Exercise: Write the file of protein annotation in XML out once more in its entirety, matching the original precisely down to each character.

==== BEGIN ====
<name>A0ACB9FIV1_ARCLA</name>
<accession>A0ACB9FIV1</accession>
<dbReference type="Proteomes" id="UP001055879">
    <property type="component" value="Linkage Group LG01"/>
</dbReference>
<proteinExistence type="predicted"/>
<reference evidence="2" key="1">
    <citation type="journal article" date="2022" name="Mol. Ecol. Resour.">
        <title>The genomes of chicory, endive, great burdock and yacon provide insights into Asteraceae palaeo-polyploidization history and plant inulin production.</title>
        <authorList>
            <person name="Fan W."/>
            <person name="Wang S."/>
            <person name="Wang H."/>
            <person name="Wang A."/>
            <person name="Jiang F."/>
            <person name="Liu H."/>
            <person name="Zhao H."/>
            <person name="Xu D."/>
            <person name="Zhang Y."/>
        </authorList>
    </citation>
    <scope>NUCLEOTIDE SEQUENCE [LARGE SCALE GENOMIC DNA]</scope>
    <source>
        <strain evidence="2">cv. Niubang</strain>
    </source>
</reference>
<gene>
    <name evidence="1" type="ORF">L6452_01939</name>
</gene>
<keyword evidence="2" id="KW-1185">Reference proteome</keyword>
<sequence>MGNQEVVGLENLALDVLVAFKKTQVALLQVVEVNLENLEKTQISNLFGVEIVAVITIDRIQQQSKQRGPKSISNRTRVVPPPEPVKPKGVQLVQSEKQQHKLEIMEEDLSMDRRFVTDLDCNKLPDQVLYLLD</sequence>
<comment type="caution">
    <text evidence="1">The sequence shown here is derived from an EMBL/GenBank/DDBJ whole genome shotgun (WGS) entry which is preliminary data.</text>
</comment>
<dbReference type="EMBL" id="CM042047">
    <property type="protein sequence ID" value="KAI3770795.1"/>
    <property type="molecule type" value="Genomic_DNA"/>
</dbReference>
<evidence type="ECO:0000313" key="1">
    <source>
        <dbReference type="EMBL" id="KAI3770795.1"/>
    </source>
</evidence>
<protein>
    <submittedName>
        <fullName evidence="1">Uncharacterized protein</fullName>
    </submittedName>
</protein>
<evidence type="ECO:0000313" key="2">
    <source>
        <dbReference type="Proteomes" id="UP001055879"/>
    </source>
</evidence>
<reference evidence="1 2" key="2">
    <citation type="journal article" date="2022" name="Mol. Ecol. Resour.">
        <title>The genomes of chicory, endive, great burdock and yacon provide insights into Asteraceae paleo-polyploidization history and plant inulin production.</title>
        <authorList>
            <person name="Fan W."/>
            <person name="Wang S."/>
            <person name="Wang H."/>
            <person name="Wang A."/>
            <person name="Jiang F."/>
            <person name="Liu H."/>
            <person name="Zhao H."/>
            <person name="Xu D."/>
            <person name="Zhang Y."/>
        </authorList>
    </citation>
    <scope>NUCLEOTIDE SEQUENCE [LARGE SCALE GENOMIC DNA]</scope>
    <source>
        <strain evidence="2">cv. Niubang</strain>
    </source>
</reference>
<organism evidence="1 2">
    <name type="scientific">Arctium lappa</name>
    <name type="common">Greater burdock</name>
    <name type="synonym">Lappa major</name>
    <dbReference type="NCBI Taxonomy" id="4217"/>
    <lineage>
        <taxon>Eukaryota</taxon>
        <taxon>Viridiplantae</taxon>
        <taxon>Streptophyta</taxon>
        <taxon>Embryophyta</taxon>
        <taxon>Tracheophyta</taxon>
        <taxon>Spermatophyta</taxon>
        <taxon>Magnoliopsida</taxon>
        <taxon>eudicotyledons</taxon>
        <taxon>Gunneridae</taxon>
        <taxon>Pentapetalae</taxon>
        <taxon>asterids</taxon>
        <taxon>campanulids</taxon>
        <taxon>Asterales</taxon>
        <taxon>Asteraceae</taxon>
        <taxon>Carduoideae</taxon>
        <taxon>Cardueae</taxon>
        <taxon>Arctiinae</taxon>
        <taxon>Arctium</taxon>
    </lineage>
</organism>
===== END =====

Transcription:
<name>A0ACB9FIV1_ARCLA</name>
<accession>A0ACB9FIV1</accession>
<dbReference type="Proteomes" id="UP001055879">
    <property type="component" value="Linkage Group LG01"/>
</dbReference>
<proteinExistence type="predicted"/>
<reference evidence="2" key="1">
    <citation type="journal article" date="2022" name="Mol. Ecol. Resour.">
        <title>The genomes of chicory, endive, great burdock and yacon provide insights into Asteraceae palaeo-polyploidization history and plant inulin production.</title>
        <authorList>
            <person name="Fan W."/>
            <person name="Wang S."/>
            <person name="Wang H."/>
            <person name="Wang A."/>
            <person name="Jiang F."/>
            <person name="Liu H."/>
            <person name="Zhao H."/>
            <person name="Xu D."/>
            <person name="Zhang Y."/>
        </authorList>
    </citation>
    <scope>NUCLEOTIDE SEQUENCE [LARGE SCALE GENOMIC DNA]</scope>
    <source>
        <strain evidence="2">cv. Niubang</strain>
    </source>
</reference>
<gene>
    <name evidence="1" type="ORF">L6452_01939</name>
</gene>
<keyword evidence="2" id="KW-1185">Reference proteome</keyword>
<sequence>MGNQEVVGLENLALDVLVAFKKTQVALLQVVEVNLENLEKTQISNLFGVEIVAVITIDRIQQQSKQRGPKSISNRTRVVPPPEPVKPKGVQLVQSEKQQHKLEIMEEDLSMDRRFVTDLDCNKLPDQVLYLLD</sequence>
<comment type="caution">
    <text evidence="1">The sequence shown here is derived from an EMBL/GenBank/DDBJ whole genome shotgun (WGS) entry which is preliminary data.</text>
</comment>
<dbReference type="EMBL" id="CM042047">
    <property type="protein sequence ID" value="KAI3770795.1"/>
    <property type="molecule type" value="Genomic_DNA"/>
</dbReference>
<evidence type="ECO:0000313" key="1">
    <source>
        <dbReference type="EMBL" id="KAI3770795.1"/>
    </source>
</evidence>
<protein>
    <submittedName>
        <fullName evidence="1">Uncharacterized protein</fullName>
    </submittedName>
</protein>
<evidence type="ECO:0000313" key="2">
    <source>
        <dbReference type="Proteomes" id="UP001055879"/>
    </source>
</evidence>
<reference evidence="1 2" key="2">
    <citation type="journal article" date="2022" name="Mol. Ecol. Resour.">
        <title>The genomes of chicory, endive, great burdock and yacon provide insights into Asteraceae paleo-polyploidization history and plant inulin production.</title>
        <authorList>
            <person name="Fan W."/>
            <person name="Wang S."/>
            <person name="Wang H."/>
            <person name="Wang A."/>
            <person name="Jiang F."/>
            <person name="Liu H."/>
            <person name="Zhao H."/>
            <person name="Xu D."/>
            <person name="Zhang Y."/>
        </authorList>
    </citation>
    <scope>NUCLEOTIDE SEQUENCE [LARGE SCALE GENOMIC DNA]</scope>
    <source>
        <strain evidence="2">cv. Niubang</strain>
    </source>
</reference>
<organism evidence="1 2">
    <name type="scientific">Arctium lappa</name>
    <name type="common">Greater burdock</name>
    <name type="synonym">Lappa major</name>
    <dbReference type="NCBI Taxonomy" id="4217"/>
    <lineage>
        <taxon>Eukaryota</taxon>
        <taxon>Viridiplantae</taxon>
        <taxon>Streptophyta</taxon>
        <taxon>Embryophyta</taxon>
        <taxon>Tracheophyta</taxon>
        <taxon>Spermatophyta</taxon>
        <taxon>Magnoliopsida</taxon>
        <taxon>eudicotyledons</taxon>
        <taxon>Gunneridae</taxon>
        <taxon>Pentapetalae</taxon>
        <taxon>asterids</taxon>
        <taxon>campanulids</taxon>
        <taxon>Asterales</taxon>
        <taxon>Asteraceae</taxon>
        <taxon>Carduoideae</taxon>
        <taxon>Cardueae</taxon>
        <taxon>Arctiinae</taxon>
        <taxon>Arctium</taxon>
    </lineage>
</organism>